ALANSON HINMAN. – The career of this well-known pioneer, whose portrait appears herein, has been unique and interesting; and in one respect, at least, he occupies at the present time a peculiar place among the early settlers of our country. That is, he is almost the only man yet living, of the earliest pioneers, who still remains in the full vigor of mind and body. There are, indeed, a few yet living whose immigration dates further back than Mr. Hinman’s; but they are almost all now in extreme old age. He, on the other hand, though he has now been here forty-five years, came so young, and is possessed of so robust health, that he is still as active in body and as accurate in memory and judgement as ever. This gives a peculiar value to his historical reminiscences. And when every phase of our development, educational, commercial and political, we can readily see what important contributions it is in his power to give to history.
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Mr. Hinman was born in New York on the first day of May, 1822. In 1842 his active and enterprising mind caught the great westward movement of the times; and he went to seek his fortune in Iowa. His first work was one to which he subsequently devoted much attention, i.e., teaching. Two yeas having passed in this line of life, the farther and then unknown West, the ultima thule of the adventurous spirits of the border, far-off Oregon, excited his interest; and thither in the spring of 1844 he turned his face. This was the second large immigration, consisting of eight hundred souls, of whom two hundred and fifty were able-bodied men.
The immigration of the preceding year, under the guidance of Doctor Whitman, had demonstrated the possibility of taking wagons through to the Columbia. The immigration of 1844, therefore, pushed right through the shaggy defiles and over the towering heights of the Blue Mountains, and in the autumn reached Walla Walla. Here, Mr. Hinman spent the winter, engaged in his former vocation of teaching. In June, 1845, he proceeded, in company with Doctor Whitman, to the Willamette valley; and there he again found employment as wielder of “the birch and rod.” This time his work was in the Salem Institute, which was situated near the present site of the Willamette University.
In 1846 he was married to Martha E. Jones Gerrish, of whom he was deprived by death in 1861. His children were Deidamia, Arvid, Mary E., Ida, Oliver, Sarah, Alanson and Charles. Of these, Deidamia, Sarah and Charles died in infancy.
In the historic and tragic year of 1847, Mr. Hinman was connected with the mission station at The Dalles; and there he was during the terrible days of the Whitman massacre. A fund of valuable information is stored up in his mind concerning those “times which tried men’s souls.” It is to be hoped that his remembrances of the controverted events of that time may sometime by published in full; for they would constitute a resource for historians which might well supplant the tissues of assumption, and prejudice put forth latterly so voluminously under the sacred name of history.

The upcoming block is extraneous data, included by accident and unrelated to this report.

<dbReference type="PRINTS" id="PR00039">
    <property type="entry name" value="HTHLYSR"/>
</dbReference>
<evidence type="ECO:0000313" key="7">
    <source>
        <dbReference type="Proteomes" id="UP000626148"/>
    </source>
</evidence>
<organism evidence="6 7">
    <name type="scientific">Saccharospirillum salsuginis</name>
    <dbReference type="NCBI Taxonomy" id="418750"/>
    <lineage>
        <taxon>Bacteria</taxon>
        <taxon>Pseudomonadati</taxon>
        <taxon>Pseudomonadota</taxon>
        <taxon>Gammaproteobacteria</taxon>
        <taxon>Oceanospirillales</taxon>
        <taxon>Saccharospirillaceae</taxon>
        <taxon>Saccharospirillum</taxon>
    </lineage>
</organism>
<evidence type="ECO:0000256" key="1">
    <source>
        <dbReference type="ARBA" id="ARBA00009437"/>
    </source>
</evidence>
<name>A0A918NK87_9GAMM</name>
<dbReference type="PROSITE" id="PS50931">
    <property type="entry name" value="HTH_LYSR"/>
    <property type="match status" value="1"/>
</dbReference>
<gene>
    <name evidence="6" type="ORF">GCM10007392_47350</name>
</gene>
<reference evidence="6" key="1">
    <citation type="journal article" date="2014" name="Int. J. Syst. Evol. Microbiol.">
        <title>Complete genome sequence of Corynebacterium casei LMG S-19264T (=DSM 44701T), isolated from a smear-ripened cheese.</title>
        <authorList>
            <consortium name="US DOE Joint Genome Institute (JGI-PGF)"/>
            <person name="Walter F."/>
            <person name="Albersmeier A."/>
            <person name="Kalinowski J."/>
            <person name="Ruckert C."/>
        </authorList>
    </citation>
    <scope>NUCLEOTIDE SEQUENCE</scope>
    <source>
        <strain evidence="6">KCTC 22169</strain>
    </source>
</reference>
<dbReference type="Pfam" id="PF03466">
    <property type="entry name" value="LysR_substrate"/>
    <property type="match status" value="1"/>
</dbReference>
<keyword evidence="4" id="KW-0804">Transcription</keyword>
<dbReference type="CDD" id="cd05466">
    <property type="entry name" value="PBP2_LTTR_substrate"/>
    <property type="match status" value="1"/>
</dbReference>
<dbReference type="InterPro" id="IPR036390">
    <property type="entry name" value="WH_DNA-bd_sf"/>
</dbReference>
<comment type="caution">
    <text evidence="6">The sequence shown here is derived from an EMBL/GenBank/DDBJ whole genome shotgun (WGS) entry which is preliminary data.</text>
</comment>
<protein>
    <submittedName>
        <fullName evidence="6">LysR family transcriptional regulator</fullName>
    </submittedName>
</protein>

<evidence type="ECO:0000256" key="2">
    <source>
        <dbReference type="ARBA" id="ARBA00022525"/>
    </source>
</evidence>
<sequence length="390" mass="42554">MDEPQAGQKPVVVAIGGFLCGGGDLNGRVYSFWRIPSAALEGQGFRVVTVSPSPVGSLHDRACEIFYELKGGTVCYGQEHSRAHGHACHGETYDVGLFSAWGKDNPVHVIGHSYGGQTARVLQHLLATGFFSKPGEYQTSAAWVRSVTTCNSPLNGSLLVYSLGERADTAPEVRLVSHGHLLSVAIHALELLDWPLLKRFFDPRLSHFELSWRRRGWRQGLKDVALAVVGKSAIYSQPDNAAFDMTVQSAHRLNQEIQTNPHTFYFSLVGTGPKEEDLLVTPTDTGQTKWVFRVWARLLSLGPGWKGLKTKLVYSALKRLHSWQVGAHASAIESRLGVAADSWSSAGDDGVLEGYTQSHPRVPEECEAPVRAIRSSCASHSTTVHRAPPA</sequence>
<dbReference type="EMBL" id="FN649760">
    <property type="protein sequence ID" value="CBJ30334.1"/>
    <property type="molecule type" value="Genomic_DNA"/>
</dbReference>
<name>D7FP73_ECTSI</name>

After the events of 1847 had rendered the Inland Empire uninhabitable for Whites, Mr. Hinman followed the wise fashion of the times, and in the spring of 1848 located a Donation land claim in the beautiful valley now known as Patton’s valley, at a point three miles west of the present town of Gaston. There he lived, engaged in stock-raising and farming for several years; when he moved to Forest Grove, Oregon, and there has since made his home.
In 1860, having formed the design of embarking in the mercantile business, he went to San Francisco for a stock of goods. Returning on the old Northerner, he took part in the wreck of that ill-fated rover of the sea off the shaggy headlands of Cape Mendocino. He lost on this occasion eight thousand dollars’ worth of merchandise, but deemed himself fortunate in escaping with his life; for over a third of the passengers were drowned. After this disastrous adventure, Mr. Hinman, nothing daunted by misfortune, went to the Idaho mines. There he met with such success as to repair his broken fortunes, and to lay the foundation of the financial prosperity which has not since failed him during his active and laborious career.
In 1865 he was married, secondly, to Miss Margaret Solphia Bowen, of Oberlin, Ohio, whose rare qualities of mind and heart have long made their beautiful family residence a center of attraction, and have added much to the scope of his husband’s influence and power. The children of this marriage were Charles Lucius and Frank William.
In 1867 Mr. Hinman was appointed collector of customs for the Oregon district. This position he held for six years, living at Astoria. The duties of this responsible office he discharged with distinguished ability and faithfulness. Mr. Hinman has been in various offices a number of times, having been justice of the peace, member of the legislature, and county commissioner. Since returning from Astoria to Forest Grove in 1873, he has been engaged constantly in mercantile life.
Though now relieved by his sons, Alanson and Frank, and his son-in-law, Reas Leabo, of much of the confining drudgery of business, he is still as active as ever in managing the details of his various enterprises. Although the pedagogic period of our subject’s life has long since passed, he has not lost his interest in educational work. For thirty-six years a trustee, of Pacific University, and during the greater part of the time has been president of the board and chairman of its financial committee. The institution owes much to his business shrewdness and general good sense.
As one of the most intelligent and effective, as well as earliest, builders of the growing empire of the Northwest, the subject of this sketch is deserving of special remembrance.